Aggravated Sexual Battery

In some cases, there is a very thin line between aggravated sexual battery and sexual assault. In other cases, assault and battery are very different. Sometimes sexual battery and sexual assault or terms are used interchangeably, but it is important to remember the differences.  Aggravated sexual assault typically happens when there is a violent Act. Holding someone down to touch his or her sexual organs against the victim’s will is an example of sexual assault.

 

Lack of Consent is a Key Element in Sexual Battery and Assault Charges

When it comes to the crimes of sexual battery and assault, lack of consent is a crucial element that the prosecutor needs to prove beyond a reasonable doubt. In other words, sexual conduct becomes criminal when the touch is sexual, and there is no consent. If a person sexually touches someone else but does not have permission to do so, the individual does not have consent. As mentioned above, it is also a crime to engage in a sexual act with a person who cannot legally consent.

 

Penalties for Sexual Battery

The penalty for the crime of sexual battery will depend on the facts in your case. If you are found guilty, the minimum time in prison is two years, and you may face a fine of up to $10,000. If convicted, the most prison time you could receive would be life in prison, depending on the specific crime. It is a crime of sexual assault that does not include penetration, it will be taken less seriously. Touching someone usually has a lower penalty. Criminal sexual contact that is forced or violent will carry harsher penalties.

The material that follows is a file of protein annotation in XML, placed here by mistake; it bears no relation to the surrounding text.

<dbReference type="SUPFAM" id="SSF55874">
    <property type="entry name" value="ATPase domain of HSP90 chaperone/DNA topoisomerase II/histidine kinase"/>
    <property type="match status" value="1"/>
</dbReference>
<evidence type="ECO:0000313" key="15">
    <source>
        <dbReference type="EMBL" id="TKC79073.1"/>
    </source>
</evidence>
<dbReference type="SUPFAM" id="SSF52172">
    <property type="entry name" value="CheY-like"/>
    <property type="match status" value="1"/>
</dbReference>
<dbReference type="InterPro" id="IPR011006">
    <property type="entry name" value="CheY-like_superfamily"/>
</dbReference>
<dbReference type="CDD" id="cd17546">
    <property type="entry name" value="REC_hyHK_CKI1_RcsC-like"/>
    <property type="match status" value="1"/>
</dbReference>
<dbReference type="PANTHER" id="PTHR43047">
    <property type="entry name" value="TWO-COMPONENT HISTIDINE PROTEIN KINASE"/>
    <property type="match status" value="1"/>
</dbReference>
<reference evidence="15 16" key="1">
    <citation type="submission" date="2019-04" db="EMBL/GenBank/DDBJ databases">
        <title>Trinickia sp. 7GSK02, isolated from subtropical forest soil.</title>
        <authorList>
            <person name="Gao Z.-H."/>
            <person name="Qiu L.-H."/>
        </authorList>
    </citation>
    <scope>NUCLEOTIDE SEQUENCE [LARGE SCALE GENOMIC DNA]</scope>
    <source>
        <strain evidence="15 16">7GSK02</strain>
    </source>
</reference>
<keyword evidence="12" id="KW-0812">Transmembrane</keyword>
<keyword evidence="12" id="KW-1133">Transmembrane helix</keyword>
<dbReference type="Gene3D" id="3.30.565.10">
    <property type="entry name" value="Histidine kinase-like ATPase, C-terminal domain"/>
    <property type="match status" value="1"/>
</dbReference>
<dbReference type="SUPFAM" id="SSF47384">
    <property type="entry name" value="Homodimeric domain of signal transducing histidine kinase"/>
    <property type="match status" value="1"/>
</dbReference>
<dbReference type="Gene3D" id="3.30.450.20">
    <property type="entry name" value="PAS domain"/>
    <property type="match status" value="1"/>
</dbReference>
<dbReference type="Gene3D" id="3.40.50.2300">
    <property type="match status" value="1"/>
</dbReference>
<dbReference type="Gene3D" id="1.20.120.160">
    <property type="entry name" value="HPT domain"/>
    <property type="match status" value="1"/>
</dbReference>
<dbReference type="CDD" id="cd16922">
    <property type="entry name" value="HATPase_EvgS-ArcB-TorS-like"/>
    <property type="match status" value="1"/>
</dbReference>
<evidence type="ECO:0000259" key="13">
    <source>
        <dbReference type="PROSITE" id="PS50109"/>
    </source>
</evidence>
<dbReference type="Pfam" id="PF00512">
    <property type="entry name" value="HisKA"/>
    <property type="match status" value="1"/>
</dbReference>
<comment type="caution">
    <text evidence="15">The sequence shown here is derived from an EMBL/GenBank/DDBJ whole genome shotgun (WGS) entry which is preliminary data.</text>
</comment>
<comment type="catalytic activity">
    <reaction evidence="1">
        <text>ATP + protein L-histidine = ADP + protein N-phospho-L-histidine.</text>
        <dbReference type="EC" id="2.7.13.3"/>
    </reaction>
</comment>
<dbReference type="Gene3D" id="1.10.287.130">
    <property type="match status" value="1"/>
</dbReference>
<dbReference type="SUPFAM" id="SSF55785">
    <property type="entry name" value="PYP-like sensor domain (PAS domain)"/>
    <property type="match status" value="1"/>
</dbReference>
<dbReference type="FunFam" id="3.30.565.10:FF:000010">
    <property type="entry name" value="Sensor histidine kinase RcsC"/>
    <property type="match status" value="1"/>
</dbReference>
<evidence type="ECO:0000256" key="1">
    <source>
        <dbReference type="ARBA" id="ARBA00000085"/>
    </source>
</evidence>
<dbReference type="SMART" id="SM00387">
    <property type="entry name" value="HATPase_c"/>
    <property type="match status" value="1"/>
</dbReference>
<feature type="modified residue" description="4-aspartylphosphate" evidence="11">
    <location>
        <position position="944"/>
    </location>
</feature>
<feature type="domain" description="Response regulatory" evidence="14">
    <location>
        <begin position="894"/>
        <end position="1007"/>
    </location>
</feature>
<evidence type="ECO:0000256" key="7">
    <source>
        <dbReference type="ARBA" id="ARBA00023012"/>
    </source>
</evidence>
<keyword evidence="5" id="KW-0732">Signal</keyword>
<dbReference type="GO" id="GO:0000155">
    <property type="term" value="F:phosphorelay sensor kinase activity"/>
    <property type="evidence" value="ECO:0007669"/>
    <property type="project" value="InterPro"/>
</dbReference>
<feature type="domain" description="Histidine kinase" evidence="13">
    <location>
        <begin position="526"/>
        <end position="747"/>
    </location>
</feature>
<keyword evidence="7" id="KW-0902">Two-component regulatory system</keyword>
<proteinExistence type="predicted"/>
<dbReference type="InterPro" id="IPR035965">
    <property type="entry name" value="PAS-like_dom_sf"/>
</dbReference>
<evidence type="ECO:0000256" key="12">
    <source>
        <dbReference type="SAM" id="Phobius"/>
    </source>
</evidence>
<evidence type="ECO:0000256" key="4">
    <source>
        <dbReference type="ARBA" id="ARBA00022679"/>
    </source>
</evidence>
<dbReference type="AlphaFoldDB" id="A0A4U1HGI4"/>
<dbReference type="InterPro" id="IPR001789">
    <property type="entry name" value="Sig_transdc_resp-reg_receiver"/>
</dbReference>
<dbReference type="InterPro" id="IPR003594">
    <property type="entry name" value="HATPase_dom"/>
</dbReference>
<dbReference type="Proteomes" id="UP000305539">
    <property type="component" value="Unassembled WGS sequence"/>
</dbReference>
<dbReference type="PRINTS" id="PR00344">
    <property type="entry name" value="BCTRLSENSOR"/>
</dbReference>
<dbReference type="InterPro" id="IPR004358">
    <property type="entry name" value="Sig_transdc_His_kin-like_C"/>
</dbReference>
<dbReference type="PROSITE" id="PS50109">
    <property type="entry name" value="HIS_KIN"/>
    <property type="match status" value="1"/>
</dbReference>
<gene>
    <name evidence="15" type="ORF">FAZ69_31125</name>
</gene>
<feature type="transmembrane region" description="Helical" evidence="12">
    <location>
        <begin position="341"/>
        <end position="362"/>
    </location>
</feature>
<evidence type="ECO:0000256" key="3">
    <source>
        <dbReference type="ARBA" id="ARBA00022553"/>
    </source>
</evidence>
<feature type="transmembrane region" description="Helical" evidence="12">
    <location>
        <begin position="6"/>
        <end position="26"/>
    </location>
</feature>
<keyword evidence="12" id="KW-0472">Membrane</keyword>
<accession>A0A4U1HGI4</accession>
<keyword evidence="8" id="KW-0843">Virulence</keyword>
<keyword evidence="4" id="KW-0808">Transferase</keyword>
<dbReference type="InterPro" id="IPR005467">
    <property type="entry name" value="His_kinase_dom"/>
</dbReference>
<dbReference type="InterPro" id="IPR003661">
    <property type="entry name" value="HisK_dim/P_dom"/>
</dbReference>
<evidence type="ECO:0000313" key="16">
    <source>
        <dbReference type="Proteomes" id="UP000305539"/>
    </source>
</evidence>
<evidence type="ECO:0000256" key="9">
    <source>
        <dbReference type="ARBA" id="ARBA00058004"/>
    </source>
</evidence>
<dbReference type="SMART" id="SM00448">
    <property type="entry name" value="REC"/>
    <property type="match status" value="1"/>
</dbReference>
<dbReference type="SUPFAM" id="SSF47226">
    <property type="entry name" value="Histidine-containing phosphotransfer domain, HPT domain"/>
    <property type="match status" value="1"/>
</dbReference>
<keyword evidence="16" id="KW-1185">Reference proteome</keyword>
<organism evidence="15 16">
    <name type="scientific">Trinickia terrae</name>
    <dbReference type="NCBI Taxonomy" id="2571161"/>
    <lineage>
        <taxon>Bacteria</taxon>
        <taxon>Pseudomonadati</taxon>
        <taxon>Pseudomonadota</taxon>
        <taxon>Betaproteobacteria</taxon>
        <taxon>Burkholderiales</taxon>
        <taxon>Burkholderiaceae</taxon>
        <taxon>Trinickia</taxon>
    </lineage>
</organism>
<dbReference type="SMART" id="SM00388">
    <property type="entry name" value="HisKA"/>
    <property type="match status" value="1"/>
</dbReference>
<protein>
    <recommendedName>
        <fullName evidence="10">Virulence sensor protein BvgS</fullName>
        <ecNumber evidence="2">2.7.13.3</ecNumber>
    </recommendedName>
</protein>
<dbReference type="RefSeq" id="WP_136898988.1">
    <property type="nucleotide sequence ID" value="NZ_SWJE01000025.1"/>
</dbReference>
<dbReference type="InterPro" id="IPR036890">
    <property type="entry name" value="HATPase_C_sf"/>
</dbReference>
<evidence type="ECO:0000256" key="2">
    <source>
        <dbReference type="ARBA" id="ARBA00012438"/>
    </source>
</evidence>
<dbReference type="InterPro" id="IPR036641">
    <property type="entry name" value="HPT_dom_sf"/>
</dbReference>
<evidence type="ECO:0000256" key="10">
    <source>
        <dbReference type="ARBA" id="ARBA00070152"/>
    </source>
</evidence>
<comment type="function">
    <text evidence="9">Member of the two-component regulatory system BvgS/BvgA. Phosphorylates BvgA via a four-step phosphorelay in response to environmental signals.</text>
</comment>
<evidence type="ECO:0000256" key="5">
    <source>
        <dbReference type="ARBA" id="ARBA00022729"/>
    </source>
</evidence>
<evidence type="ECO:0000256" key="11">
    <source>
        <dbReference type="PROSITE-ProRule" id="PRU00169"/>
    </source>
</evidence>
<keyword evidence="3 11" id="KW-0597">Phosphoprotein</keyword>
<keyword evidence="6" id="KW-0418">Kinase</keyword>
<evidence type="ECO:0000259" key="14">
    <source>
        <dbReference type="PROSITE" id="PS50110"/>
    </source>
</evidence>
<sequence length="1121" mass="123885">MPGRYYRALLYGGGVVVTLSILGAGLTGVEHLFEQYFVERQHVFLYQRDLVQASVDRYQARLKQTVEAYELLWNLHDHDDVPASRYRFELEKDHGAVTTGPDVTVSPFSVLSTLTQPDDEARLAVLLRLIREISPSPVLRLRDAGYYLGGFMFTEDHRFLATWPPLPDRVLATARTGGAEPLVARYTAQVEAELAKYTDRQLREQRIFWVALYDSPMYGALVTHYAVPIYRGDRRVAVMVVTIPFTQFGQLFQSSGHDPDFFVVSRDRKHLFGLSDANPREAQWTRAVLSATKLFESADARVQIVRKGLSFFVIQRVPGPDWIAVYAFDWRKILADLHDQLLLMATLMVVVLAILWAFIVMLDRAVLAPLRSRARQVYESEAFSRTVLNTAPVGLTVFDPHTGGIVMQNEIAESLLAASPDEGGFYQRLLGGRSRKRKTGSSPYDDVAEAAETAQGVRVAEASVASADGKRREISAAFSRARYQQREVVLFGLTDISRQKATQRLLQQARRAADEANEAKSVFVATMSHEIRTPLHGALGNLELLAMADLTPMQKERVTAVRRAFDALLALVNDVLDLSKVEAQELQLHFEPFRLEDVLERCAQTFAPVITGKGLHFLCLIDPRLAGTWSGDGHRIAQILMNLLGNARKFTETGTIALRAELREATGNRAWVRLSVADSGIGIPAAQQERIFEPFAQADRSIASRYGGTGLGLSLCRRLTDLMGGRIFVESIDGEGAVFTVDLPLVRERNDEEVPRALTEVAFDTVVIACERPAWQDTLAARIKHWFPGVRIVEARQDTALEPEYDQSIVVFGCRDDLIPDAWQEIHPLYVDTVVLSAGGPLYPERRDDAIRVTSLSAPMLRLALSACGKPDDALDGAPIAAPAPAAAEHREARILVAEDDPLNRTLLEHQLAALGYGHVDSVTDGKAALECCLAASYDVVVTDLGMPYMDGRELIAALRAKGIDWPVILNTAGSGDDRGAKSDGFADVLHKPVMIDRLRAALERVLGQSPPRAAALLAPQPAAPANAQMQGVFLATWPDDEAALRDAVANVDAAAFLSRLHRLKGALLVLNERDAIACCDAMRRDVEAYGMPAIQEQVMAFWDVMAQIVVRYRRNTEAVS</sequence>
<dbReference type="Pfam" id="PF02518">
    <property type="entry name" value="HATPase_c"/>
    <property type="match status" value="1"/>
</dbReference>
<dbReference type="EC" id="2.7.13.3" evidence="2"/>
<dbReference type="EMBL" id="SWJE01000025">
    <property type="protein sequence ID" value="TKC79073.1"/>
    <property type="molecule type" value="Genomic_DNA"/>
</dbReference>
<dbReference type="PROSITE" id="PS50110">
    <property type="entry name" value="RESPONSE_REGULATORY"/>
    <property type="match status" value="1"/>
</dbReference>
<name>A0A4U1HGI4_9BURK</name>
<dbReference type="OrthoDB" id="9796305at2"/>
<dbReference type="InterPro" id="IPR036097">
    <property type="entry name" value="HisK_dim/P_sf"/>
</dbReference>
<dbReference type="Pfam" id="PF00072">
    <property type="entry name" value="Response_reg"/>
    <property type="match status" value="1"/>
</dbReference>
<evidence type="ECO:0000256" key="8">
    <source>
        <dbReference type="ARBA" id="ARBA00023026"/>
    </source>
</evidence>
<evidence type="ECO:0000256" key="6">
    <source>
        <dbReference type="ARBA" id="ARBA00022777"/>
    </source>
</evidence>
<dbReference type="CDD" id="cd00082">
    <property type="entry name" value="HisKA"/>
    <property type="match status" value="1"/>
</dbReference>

Additionally, sexual contact that injures the victim will carry harsher penalties. Finally, the penalties will be more serious if the crime involves a deadly weapon or more than one person. When these aggravating circumstances are involved, the charges will probably be raised to a felony of the first degree and carry a prison sentence between five and 99 years plus a fine of up to $10,000. If the crime involves a child, prosecutors may bring first-degree felony charges with harsh penalties. If convicted, the defendant must be registered on the Texas sex offender registry.

 

ABOUT DOUG WILDER | WILDER LAW FIRM

Founding partner Doug Wilder began his legal career as a prosecutor, which he did from 1995-2000.  After prosecuting thousands of DWI’s and teaching police officers how to be more effective, he took all of his skill and knowledge and applied it to defending people, many of whom are wrongly accused. Doug Wilder is also a Field Sobriety Test Instructor and has taught the Student Field Sobriety Test Course around the country, and continues to be involved in teaching police officers as well.

* Please note: All articles on this blog are for informative purposes only, and are no substitute for legal advice or an attorney-client relationship. If you are being accused of a crime, please contact our law firm directly for professional representation.